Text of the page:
“Don’t stress, it’s bad for your health,” may sound like hokey advice, similar to popular phrases like “YOLO” and “nice guys finish last.” But in reality, stress can negatively affect your health, and you should avoid it if you can.
As it turns out, there’s scientific evidence behind the idea of reducing your stress levels. Generally speaking, stress affects a person’s mental and physical health. But if we’re being specific, stress may have a direct link to one disease in particular.
Shingles is somewhat of an unusual disease in that it comes with a sort of “one-two punch” of infections. Everyone who’s had shingles has had chickenpox first, usually decades earlier. The reason for this is simple: they come from the same virus.
If you’ve ever had chickenpox, you’re at risk for shingles because you’ve been infected by the varicella-zoster virus. Like other viruses, varicella-zoster remains dormant inside your body even after the chickenpox outbreak has passed.
Shingles usually begins with some tingling or local pain in a single area, usually accompanied by headache, fever, and malaise. Sometimes sensations of burning pain, itching, oversensitivity, and pins and needles on the skin, can be mild or downright agonizing as well.
A few days later, a large painful rash with blisters will form. This usually occurs on either the right or left side of the body, commonly on the torso. It is also known to appear on the face, often near the eye. The rash will usually last for a few days, but in some cases sticks around for weeks.
While it’s not clear that the varicella-zoster virus reactivates in some people and not others, there is some new medical research that points toward a a culprit that you probably wouldn’t have suspected: stress.
While stress doesn’t technically cause shingles, it can be a contributing factor in the reactivation of the varicella-zoster virus. That’s because emotional stress has been shown in numerous studies to weaken the body’s immune system.
We experience stress to some degree or another during the course of our lives. Everyday stress levels that come along with our jobs and relationships are usually simple enough to manage. But when life-changing events occur, such as starting a new job, getting married, or the death of a loved one, our stress levels increase significantly.
At those times of heightened stress, adrenaline and cortisol levels, as well as heart rate and blood pressure, are elevated, reducing the immune system’s ability to respond normally.
It also doesn’t help that stress can indirectly harm our immune systems. As we often resort to unhealthy coping mechanisms like tobacco, caffeine, alcohol, and eating “comfort foods,” we may not take into account the indirect effects of those habits.
Worse With Age
The immune system-suppressing effect of stress is more pronounced for people over the age of 50. So it’s no coincidence that 50 is the age at which shingles outbreaks become much more common.
There Are Options
As with chickenpox, there is no cure for shingles, and, thankfully, most people who have an outbreak only get it once. If you’re one of the unlucky people who has an outbreak there are a few things you can do at home to treat it.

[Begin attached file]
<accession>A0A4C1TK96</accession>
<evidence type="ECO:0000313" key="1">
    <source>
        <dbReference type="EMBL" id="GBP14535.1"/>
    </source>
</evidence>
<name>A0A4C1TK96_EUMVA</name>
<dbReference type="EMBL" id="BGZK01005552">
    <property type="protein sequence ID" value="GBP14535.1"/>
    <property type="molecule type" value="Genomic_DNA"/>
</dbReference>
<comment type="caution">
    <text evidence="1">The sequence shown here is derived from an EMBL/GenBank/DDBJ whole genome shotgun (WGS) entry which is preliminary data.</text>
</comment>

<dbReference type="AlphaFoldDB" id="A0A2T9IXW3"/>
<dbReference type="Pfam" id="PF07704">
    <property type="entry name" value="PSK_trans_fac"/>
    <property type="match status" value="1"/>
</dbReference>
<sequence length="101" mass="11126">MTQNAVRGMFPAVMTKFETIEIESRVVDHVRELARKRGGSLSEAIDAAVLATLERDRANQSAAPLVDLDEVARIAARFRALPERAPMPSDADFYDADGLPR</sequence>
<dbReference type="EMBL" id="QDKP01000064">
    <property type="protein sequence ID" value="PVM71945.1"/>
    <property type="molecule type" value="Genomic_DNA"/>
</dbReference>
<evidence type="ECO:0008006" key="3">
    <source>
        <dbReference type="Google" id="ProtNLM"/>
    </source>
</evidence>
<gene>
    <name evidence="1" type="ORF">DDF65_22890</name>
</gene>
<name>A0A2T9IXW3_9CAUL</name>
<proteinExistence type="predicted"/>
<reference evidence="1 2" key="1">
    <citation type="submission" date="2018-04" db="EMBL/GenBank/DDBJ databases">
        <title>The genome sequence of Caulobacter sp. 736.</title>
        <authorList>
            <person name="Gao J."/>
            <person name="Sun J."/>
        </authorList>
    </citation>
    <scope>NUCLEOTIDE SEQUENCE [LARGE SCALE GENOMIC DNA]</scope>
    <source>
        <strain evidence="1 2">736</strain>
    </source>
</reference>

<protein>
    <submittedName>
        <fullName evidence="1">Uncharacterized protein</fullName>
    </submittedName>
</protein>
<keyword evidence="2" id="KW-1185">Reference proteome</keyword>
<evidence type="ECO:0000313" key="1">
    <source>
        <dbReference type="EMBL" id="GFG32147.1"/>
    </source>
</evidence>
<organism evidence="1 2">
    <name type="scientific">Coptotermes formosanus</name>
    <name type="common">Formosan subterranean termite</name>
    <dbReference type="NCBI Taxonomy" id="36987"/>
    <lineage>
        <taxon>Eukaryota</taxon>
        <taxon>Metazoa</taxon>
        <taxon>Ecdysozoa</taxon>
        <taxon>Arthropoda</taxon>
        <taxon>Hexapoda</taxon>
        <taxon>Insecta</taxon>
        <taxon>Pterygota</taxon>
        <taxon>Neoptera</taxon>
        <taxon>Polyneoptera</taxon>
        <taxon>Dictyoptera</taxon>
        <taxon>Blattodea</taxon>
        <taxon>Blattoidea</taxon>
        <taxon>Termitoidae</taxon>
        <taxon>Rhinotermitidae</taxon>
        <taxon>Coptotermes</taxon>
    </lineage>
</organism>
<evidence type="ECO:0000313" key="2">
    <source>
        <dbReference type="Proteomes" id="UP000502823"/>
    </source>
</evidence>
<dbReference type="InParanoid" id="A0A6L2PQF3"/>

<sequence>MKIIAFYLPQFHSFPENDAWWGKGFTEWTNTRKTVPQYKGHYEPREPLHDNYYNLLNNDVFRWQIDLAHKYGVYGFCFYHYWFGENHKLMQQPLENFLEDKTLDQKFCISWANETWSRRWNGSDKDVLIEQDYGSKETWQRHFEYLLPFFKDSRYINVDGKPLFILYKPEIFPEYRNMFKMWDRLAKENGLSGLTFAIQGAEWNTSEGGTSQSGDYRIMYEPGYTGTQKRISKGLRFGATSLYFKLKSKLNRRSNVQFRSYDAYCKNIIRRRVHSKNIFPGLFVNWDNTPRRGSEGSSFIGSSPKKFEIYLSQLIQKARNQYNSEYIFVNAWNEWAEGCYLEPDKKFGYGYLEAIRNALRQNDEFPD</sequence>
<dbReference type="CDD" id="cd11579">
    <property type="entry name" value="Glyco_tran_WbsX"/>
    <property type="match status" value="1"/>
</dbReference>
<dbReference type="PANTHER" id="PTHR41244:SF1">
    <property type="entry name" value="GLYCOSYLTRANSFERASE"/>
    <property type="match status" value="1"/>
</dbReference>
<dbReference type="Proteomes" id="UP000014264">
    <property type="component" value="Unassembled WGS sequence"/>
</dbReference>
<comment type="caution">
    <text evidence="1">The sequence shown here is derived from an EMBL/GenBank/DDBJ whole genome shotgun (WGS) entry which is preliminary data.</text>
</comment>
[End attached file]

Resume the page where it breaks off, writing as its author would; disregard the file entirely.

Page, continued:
Take It Easy
First and foremost, the more rest you get, the quicker you’ll get over shingles. Keeping your activity to a minimum allows your body to divert more energy inward toward fighting the sickness rather than spending it outwardly.
Your doctor may also recommend an analgesic to manage the pain, typically in the form of an over-the-counter medication or Calamine Lotion. They may also prescribe antiviral medications to reduce the severity and duration of shingles.
Other things you can do at home include using cool washcloths on the rash, taking oatmeal baths to reduce itchiness and pain on the skin, and perhaps most importantly, doing whatever you can to reduce your stress levels.
That’s because studies have shown that people under stress are more likely to experience prolonged pain as a result of postherpetic neuralgia, a complication where shingles pain can persist long after the rash has cleared.
Stress also keeps the immune system weak during the illness, which prevents a rapid recovery. So for those suffering from shingles or for those who would like to reduce their risk of getting it, there are simple things you can do to reduce your stress levels.
Identify The Problem
First, identify the things that trigger stress in you, and whenever possible, avoid those situations. If unavoidable, try to at least lessen the impact of those triggers.
Talk To Someone
Second, find a healthy way to talk about your feelings of stress. Simply discussing what is stressing you with a loved one, a trusted friend, or a mental health professional can do wonders for you.
Third, adopt healthy lifestyle choices wherever possible. Getting enough sleep, following a nutritious diet, and exercising regularly go a lot further toward reducing your stress levels than you might think. Talk to a doctor about finding the right exercise regimen for you.
Finally, find a relaxation technique that works for you, and use it when you start to feel stressed. This will be different for each person and can range from breathing techniques, to meditation, to prayer. If you’re at a loss for what to do, simply reminding yourself of the positives in your life may be of some help.